“I remember he did teach us stocks, that was one class he tried to introduce us to the whole stock market,” Abriana Mebina, one of the students Martinez taught at Downer Elementary said. Mebina is now in college. She said that although they had a large classroom, Martinez was attentive to each and every of the students. In after school programs, he would also teach different activities.
“He was one of the teachers my mother really engaged with, and he took time, engaged with her, sit down, talk to,” Mebina said. “Overall he’s a good teacher. He’s someone that stands out for me when I think back about elementary school ”
As a teacher, Martinez stood up for the benefits of students and schools.
“He participated in the march to Sacramento to advocate for the release of debt for the school district,” education activist Scottie Smith said. “He was very instrumental in that. He lobbied the legislators in Sacramento trying to get the bill to completely reduce the interest rate.”
Martinez was also known as one of “The Downer 5,” the five teachers at Downer Elementary who publicly objected several instructional requirements at the school.
In 2010, Martinez retired as a teacher. He considered running for the school board. But members of RPA approached him and asked if he would be interested in running for city council. After a lot of discussion with his wife, RPA members and others he respected, Martinez decided to run.
In the 201o city election, Martinez lost. He tried again in 2012, when he got 10,956 votes, only to be beaten by Chevron’s candidate Gary Bell by 518 votes. Shortly after the election, Bell fell ill and died. In a political play, the council overlooked Martinez, who was the highest vote getter after Bell, and appointed Jael Myrick to Bell’s seat.
Martinez didn’t give up.
“I figured if I am going to run for city council, I need to learn the city,” Martinez said, “and the best way to learn the city is by being in the community, and being in service.”
In the last four years, he volunteered for different community organizations and served on city commissions.
As a board member of the local nonprofit Self-Sustaining Communities, Martinez helped pick up, deliver and distribute 16,000 fruit trees. He also worked on one of the organization’s farms and helped plant a street orchard of fruit trees.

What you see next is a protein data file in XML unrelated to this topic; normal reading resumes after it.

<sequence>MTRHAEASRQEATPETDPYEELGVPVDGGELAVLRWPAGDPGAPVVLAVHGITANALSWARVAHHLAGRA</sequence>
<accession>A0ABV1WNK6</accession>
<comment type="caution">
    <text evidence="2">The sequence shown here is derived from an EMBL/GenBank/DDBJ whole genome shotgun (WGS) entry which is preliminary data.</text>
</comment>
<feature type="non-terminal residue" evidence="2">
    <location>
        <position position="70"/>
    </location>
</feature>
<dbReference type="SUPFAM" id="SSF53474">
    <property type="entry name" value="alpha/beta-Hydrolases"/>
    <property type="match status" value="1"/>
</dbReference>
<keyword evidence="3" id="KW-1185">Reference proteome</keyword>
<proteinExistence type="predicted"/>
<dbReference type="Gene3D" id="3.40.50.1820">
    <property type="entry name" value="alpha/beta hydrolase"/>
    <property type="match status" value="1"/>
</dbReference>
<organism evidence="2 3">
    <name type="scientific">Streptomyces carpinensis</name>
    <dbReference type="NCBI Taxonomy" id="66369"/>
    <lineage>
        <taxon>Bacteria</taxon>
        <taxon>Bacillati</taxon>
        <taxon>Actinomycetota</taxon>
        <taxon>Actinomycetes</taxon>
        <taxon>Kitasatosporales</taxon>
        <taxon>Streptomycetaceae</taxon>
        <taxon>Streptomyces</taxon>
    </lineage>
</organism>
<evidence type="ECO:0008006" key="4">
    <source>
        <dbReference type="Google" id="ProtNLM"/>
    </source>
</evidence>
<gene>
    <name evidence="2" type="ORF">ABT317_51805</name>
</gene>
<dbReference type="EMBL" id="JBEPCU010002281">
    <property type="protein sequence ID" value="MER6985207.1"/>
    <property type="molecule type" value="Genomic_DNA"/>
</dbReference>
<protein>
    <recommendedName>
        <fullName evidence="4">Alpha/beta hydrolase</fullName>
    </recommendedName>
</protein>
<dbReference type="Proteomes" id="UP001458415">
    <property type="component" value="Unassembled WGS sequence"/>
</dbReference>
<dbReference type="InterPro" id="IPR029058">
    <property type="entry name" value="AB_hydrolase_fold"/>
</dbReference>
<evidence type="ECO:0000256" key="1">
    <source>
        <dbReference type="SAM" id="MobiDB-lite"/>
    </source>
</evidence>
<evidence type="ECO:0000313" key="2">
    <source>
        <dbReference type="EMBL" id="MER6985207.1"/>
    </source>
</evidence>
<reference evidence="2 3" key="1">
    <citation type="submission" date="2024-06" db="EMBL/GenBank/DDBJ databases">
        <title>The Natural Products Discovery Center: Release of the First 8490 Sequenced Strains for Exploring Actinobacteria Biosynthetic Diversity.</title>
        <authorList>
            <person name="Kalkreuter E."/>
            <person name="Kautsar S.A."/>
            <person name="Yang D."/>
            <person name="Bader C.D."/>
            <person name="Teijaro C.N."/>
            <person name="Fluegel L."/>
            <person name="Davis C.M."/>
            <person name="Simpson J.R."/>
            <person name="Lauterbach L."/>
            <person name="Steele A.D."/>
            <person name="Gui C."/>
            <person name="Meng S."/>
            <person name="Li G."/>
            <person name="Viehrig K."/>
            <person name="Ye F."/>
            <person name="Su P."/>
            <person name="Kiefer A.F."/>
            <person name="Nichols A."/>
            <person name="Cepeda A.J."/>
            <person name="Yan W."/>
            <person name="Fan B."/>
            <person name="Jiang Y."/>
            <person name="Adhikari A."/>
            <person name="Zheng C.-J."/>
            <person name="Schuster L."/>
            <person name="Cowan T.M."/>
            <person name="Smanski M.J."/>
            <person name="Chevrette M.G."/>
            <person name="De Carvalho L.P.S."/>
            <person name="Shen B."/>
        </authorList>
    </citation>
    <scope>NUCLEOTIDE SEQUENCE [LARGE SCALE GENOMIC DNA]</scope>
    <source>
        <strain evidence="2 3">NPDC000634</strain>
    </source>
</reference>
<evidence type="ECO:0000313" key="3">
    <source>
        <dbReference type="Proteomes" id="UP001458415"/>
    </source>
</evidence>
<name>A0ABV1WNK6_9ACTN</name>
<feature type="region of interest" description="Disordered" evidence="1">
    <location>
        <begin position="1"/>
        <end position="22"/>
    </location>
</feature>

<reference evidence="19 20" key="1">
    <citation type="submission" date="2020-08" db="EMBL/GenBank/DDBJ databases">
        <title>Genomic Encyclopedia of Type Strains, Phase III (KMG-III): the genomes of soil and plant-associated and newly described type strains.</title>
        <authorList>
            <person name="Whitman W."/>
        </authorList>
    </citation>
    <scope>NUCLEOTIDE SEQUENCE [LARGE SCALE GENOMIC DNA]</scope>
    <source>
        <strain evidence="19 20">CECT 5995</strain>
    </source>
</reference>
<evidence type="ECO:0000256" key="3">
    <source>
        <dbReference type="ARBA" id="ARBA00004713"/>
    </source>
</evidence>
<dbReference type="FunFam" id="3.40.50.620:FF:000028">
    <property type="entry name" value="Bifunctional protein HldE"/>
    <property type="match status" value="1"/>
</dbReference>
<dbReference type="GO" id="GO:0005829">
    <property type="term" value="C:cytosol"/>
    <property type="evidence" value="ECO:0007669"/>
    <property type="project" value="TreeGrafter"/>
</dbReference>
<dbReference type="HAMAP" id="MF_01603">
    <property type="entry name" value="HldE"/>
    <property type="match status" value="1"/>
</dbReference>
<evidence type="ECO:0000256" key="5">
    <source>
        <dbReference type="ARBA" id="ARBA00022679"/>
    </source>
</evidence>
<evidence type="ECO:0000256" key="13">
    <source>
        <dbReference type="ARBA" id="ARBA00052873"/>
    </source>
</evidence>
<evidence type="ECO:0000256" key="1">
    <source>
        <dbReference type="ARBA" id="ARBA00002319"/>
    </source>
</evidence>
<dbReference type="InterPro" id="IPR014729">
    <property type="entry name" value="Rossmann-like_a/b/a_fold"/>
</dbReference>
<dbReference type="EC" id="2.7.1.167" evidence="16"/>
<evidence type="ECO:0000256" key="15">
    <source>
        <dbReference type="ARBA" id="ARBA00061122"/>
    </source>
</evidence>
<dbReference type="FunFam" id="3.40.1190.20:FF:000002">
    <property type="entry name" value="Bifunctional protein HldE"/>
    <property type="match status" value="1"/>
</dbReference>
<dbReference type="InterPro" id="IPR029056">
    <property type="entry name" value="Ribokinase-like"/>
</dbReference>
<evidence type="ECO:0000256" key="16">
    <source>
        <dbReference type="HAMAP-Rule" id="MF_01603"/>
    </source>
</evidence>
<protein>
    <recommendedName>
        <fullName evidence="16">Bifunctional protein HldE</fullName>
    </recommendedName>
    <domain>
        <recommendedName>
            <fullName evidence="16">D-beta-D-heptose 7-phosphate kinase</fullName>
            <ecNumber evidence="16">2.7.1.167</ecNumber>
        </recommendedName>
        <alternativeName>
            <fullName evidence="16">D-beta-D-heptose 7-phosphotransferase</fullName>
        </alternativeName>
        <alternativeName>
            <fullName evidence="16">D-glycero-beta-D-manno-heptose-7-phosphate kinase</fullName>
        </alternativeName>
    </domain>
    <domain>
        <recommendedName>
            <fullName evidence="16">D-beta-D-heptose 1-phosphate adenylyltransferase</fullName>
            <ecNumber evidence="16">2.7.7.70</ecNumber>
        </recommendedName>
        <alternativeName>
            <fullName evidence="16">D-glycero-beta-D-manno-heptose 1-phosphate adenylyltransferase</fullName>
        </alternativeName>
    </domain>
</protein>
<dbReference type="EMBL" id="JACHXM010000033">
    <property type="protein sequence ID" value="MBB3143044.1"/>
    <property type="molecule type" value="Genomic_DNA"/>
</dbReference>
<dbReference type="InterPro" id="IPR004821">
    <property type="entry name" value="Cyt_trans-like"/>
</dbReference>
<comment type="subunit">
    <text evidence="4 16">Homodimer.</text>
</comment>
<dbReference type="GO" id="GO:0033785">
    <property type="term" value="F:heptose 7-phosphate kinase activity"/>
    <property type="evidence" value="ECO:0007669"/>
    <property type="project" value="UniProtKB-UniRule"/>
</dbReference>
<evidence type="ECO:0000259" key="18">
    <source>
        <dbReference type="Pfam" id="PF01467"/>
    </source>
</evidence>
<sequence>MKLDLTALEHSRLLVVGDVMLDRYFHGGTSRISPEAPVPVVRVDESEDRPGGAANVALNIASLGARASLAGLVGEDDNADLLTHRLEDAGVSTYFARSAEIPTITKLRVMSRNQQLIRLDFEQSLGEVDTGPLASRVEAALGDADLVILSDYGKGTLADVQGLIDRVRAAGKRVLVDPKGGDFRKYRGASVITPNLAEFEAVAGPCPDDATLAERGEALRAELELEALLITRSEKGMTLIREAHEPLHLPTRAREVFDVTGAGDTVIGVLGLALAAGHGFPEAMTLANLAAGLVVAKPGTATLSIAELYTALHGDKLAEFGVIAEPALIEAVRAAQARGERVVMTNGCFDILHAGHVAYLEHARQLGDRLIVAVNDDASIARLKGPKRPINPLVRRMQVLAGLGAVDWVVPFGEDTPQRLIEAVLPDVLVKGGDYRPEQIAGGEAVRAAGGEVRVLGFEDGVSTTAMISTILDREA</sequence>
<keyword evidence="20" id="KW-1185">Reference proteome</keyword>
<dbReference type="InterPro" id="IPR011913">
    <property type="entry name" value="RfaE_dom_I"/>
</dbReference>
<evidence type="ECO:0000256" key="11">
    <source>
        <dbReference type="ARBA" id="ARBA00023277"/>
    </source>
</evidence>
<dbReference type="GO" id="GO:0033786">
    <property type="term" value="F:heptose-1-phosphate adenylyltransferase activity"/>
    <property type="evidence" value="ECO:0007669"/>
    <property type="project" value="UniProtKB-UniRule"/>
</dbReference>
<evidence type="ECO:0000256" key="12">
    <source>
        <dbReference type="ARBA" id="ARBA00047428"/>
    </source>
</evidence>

“He’s a friendly and easy going fellow but he also has a strong conviction to doing what’s right,” founder and executive director of Self-Sustaining Communities Linda Schneider said. She laughed and added, “I think once in a while, he forgets his calendar.”
Since May 2013, Martinez has served on the city planning commission. The commission exposed him to Richmond city development and how the city plan is being implemented. The position also enabled Martinez to start conversation with businesses because people who want business licenses or want to remodel a particular building for business have to come before the planning commission.
“He works very well with the planning committee colleagues, we have very good discussions at our meetings,” city planning commissioner Marilyn Langlois said. “I think he’s very good at problem solving but with an eye to finding solutions that will really work the best for the residents of Richmond.”
But he has his detractors. Long time Richmond resident Don Gosney is critical of Martinez’s ability to lead the city.
“I served with Eduardo on the Citizens’ Bond Oversight Committee, and we didn’t always agree on substance or style,” Gosney said. “I felt he could be better prepared when he showed up at meetings. He could pay more attention to what was actually being said and being done.”
While Gosney didn’t serve on Point Molate Community Advisory Committee, he attended the meetings quite often, usually as the only one from the public. He said that although Martinez was on the committee, Martinez’s attendance was “less than stellar” to the point where “they were ready to remove him from the committee because he missed too many meetings.”
Gosney looks at Martinez’s city planning commissioner experience more as a resume builder.